What does the base-rate increase mean for you?

In a bid to tackle rising inflation, the Bank of England has increased the base rate for the seventh time since December 2021. The 0.5% hike takes the interest rate to 2.25% – the highest since November 2008, when the banking system faced collapse. So, what does this mean for you?

How to save for a house depositMortgages
If you’re on a fixed-rate mortgage, you’ll be protected from the latest rise until your current deal runs out. If that happens any time soon, you may well find the cost of a new fixed-rate mortgage has shot up – with even the most competitive two-year deals currently priced at between 4 and 4.5% compared to less than 1% a year ago.

For those on tracker mortgages, you’ll almost certainly see your payments go up in the next few weeks to reflect the full increase in the base rate. In general, you can expect to pay an extra £23 a month on a £100,000 mortgage.

Homeowners on their lender’s standard variable rate (SVR) will also probably see their monthly payments go up. They may not be hit with the full increase though, as these rates go up at a lender’s discretion. Banks and building societies may take longer to decide on SVR changes, as they come under pressure to shield customers from the full impact of the latest base-rate hike.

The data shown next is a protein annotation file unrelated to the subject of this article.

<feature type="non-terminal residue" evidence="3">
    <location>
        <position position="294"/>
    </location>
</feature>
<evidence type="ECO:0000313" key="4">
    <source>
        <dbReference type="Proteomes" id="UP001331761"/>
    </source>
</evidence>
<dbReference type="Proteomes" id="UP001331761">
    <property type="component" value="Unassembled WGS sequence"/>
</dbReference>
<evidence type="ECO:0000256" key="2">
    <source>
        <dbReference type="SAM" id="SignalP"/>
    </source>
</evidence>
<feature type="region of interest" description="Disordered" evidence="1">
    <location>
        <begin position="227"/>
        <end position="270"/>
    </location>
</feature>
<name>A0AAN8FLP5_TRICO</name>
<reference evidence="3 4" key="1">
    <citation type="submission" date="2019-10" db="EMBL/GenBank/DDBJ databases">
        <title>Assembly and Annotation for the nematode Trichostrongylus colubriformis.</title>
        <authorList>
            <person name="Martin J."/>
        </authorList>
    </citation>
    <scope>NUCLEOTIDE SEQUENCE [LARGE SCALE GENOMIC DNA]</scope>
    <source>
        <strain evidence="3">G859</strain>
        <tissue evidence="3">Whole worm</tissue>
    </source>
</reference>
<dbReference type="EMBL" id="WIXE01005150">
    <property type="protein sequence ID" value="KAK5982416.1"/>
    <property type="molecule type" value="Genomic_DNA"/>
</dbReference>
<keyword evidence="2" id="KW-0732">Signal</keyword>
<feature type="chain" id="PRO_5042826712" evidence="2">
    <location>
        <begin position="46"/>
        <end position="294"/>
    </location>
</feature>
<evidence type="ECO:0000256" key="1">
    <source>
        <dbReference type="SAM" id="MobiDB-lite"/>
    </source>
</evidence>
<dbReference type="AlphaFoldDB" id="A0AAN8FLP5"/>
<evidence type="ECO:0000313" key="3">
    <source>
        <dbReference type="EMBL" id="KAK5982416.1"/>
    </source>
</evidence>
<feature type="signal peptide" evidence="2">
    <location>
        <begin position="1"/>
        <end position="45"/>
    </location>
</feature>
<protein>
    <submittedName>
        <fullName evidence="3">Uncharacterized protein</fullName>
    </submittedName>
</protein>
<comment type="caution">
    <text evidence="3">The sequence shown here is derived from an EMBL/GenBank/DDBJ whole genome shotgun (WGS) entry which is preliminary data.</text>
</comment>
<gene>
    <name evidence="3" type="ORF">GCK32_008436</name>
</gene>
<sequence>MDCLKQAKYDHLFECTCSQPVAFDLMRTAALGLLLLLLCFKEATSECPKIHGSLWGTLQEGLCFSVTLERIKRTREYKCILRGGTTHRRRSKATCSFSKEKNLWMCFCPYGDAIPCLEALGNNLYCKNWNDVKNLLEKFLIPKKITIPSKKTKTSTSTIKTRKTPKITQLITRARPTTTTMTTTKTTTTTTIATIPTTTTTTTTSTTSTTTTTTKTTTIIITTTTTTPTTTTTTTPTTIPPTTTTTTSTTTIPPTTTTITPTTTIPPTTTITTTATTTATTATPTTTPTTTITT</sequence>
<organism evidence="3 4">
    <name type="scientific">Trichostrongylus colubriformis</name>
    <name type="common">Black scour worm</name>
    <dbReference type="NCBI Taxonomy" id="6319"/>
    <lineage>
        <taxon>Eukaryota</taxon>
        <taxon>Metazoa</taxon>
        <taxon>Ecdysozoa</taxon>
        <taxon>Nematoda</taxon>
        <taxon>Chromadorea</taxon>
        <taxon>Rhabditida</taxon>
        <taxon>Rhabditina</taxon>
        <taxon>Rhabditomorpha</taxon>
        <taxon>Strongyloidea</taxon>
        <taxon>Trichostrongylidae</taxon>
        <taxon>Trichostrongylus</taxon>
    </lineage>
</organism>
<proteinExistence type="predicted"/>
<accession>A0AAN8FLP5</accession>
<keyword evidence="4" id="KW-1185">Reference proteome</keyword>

Other debt
The base-rate increase will also more than likely see the cost of borrowing rise in other areas. Although often not explicitly linked to the base rate, credit card rates are generally expected to go up in response to the latest rise. This means they’ll almost certainly reach the dizzying heights of 30%.

It’s also widely anticipated that many lenders will pass on the increase to people taking out new personal loans and car finance.

Savings
The base-rate rise should be good news for savers, although it can take time for increases to be passed on to customers. Getting professional advice can help you make the most of your money.

Investments
Changes to interest rates can affect different types of investment in different ways. Your financial adviser can build a diverse portfolio which may minimise the effects of any rate fluctuations.

Budgeting
In light of the latest base-rate increase and changes announced by Kwasi Kwarteng in the government’s mini-budget, it makes sense to review your own budget. A financial adviser can help you weather these uncertain times and ensure you’re making more of your money.

Key takeaways:

  • Homeowners with tracker mortgages are likely to see their monthly payments go up in the next few weeks. People on their lender’s SVR will probably see an increase to the amount they have to pay too, although they may be shielded from the full impact. The cost of new fixed-rate deals is also set to rise.
  • The cost of credit card debt, along with new car finance and personal loans, will almost certainly increase in response to the change in the base rate.
  • The rise should be good news for savers, although it may be worth waiting before switching to see if rates increase further.
  • Making sure you have a diverse portfolio can protect investments from rate fluctuations.
  • A financial adviser can help ensure you’re making the most of your money in these uncertain times.
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